One of the most exciting parts about home schooling is having the flexibility to try different classes and learning styles. When Walker was struggling with math a couple months ago, we switched him to a new learning program and it has done wonders for both his confidence and grasp of math concepts. Ellie has been exploring the idea of launching a webcomic or writing a novel, so we have been trying to support her in those goals, even as we sign her up for classes in different art styles.
On the other hand, home schooling means occasionally blundering into complicated discussions that would be dulled by the generally safe and palatable public school curriculum.
This morning we prodded Ellie to begin her next novel study. She was less than thrilled at having to read something challenging, so we decided to try and make it interesting for her by offering some books that might feel relevant and provide jumping off points for discussions about women in history and society. Alli was out on a grocery run, so I poked about on the internet and found a few articles listing recent works of feminist historical fiction. I skimmed over them, picked two that had some intriguing books, and forwarded the book lists to Ellie for her to consider.
I should have just told her to read a Toni Morrison novel. Or some Sylvia Plath poems. Go 90s new wave feminist and order up a reading of The Vagina Monologues.
A few minutes later, Ellie came stomping up from her basement lair to complain that the books all looked lame and she wasn’t interested in politics.
“What do you mean?” I asked.
“They’re all feminist books. I don’t want any more politics!”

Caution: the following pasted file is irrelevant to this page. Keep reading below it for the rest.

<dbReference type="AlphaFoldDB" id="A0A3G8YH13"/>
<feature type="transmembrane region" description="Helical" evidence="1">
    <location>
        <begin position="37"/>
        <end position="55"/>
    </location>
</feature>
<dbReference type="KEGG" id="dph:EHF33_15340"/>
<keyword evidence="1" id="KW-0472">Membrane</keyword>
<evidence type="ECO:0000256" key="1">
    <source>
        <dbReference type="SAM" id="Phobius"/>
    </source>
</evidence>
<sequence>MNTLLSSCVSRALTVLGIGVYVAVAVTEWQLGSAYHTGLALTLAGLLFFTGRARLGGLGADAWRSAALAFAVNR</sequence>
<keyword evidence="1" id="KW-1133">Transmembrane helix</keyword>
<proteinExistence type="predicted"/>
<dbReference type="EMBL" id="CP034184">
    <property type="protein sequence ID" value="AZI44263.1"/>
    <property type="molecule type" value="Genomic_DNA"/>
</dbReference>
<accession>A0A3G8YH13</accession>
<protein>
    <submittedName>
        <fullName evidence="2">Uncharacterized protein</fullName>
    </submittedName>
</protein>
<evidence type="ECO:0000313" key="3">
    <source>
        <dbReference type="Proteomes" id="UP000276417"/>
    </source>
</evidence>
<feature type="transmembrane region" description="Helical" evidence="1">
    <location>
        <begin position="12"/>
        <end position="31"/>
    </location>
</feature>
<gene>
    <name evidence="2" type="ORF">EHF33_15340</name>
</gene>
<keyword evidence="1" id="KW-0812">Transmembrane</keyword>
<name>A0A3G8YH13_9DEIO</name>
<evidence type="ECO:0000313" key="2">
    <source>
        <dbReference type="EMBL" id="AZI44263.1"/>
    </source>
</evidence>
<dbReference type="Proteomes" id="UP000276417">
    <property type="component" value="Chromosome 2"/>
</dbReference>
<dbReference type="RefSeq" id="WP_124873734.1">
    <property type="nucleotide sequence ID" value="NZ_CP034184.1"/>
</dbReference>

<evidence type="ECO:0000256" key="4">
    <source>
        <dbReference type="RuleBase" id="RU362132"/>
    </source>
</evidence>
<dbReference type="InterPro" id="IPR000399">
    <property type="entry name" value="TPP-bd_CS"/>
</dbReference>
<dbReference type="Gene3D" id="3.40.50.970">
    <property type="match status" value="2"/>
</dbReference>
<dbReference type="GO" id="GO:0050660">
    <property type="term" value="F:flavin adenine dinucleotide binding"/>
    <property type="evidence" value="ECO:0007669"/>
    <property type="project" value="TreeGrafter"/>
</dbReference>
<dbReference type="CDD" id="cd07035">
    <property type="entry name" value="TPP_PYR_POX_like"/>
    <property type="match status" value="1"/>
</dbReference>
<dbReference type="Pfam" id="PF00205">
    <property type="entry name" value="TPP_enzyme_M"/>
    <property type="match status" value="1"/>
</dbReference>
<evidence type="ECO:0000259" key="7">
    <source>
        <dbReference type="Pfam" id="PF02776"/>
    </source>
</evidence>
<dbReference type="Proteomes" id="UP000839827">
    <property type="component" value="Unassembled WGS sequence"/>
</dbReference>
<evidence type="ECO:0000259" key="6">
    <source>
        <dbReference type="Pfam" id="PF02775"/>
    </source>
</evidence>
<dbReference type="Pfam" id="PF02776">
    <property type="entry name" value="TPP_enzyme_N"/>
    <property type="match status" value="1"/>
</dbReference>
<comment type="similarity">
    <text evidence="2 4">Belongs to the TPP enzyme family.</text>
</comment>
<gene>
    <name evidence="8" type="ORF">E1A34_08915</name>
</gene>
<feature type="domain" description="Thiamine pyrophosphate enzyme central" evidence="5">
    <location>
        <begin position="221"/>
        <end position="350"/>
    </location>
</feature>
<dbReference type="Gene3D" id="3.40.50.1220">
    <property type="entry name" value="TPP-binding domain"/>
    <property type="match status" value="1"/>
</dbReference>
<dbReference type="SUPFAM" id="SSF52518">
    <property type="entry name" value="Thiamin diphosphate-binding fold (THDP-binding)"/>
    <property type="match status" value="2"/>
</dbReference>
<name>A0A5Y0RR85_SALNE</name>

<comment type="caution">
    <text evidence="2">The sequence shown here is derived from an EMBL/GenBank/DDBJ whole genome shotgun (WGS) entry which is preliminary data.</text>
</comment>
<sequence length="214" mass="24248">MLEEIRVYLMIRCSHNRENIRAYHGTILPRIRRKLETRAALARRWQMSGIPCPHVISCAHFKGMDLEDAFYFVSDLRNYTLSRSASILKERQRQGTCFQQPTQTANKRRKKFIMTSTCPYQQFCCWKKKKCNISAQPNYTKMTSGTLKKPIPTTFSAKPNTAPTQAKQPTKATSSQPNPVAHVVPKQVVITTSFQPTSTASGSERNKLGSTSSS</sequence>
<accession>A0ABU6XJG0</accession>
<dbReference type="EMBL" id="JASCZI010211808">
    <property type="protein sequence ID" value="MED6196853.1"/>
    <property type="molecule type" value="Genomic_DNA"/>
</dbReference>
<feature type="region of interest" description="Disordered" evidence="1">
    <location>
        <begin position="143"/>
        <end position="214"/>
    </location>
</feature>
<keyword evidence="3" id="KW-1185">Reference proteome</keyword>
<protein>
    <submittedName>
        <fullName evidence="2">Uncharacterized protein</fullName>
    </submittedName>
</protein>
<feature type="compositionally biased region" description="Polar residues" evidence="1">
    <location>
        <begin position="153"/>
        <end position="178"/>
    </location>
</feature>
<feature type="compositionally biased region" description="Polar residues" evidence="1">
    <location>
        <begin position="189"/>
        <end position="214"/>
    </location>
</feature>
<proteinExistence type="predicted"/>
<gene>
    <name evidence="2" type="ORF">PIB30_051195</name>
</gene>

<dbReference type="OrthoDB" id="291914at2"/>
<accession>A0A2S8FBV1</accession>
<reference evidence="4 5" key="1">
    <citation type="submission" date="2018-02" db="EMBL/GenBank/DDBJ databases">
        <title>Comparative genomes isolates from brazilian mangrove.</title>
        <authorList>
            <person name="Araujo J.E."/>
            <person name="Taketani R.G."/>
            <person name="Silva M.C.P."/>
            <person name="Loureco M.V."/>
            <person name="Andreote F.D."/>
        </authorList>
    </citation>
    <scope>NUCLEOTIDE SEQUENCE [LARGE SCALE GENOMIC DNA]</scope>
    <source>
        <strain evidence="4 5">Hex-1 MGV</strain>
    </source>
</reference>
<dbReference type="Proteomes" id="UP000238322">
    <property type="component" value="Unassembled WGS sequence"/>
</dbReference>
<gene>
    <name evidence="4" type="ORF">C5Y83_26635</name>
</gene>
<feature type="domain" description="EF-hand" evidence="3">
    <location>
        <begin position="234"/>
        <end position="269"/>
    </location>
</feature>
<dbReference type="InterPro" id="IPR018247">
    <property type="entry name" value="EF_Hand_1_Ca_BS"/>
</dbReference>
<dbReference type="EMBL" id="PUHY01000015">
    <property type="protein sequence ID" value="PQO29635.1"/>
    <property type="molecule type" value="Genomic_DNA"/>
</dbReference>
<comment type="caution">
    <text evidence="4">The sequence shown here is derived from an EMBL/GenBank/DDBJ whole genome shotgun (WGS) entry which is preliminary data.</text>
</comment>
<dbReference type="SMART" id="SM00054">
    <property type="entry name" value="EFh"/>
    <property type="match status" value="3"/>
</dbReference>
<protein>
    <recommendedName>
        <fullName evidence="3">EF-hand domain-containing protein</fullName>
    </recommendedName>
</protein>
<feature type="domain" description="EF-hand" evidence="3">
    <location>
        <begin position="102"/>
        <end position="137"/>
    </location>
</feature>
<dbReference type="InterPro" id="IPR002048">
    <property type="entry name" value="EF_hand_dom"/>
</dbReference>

I’m an English major. To me, the existence of feminist literature is as obvious as queer literary theory or the tension between modernism and post-modernism. Besides, the girl is woke as 🦆. I know she cares about women’s rights and the perspectives of traditionally othered persons.
I sometimes feel lost when talking to Ellie. I came into her life just as the teen angst was setting in and she definitely inherited her mother’s fiery intensity. Not a temper, not exactly, but a blaze in the eyes that says in no uncertain terms, “I will eat your soul if you finish the fruity pebbles.” So I decided to take a cautious approach.
“Why do you think feminism is political?” I asked, setting my voice to confused.
She rolled her eyes. “Everyone is always fighting about politics and I’m tired of it.”
She’s not wrong. Her daddy and uncle are quite a bit more conservative than the rest of us, but we all get along just fine and debates almost always end with laughter all around.
“So, you’re triggering on ‘feminist’ then? Think these are all going to be angry rants about the patriarchy?” Her mother had gone on a patriarchy rant within the last couple days, so it seemed appropriate to bring out that word.
“Yes! I just want people to get along and I want to read a good book and not have to think about politicians all the time.”
This is where I explained that few if any of the books had to do with politics. That the “feminist” in the list title referred to the books featuring female protagonists who were self motivated and strong, rather than solely celebrating the achievements of straight young white men from England or America. I almost veered into a passionate defense of underserved perspectives in literature and the value of reading against the hegemony, but I restrained myself.
“So can you look at the books again?”
She shrugged. “After I mow the lawn, sure. There better be something interesting.”
“Oh, I want to read several of them. I’m excited to see which book you choose because I’ll read it too.”
Well… that promise sure came back to haunt me, because after mowing the lawn Ellie promptly looked at the lists and picked the first book from the first list without even looking at the preview on Amazon. I admit that it does look interesting… but… well, we are still debating whether she gets to keep her selection.
More on that in part 2.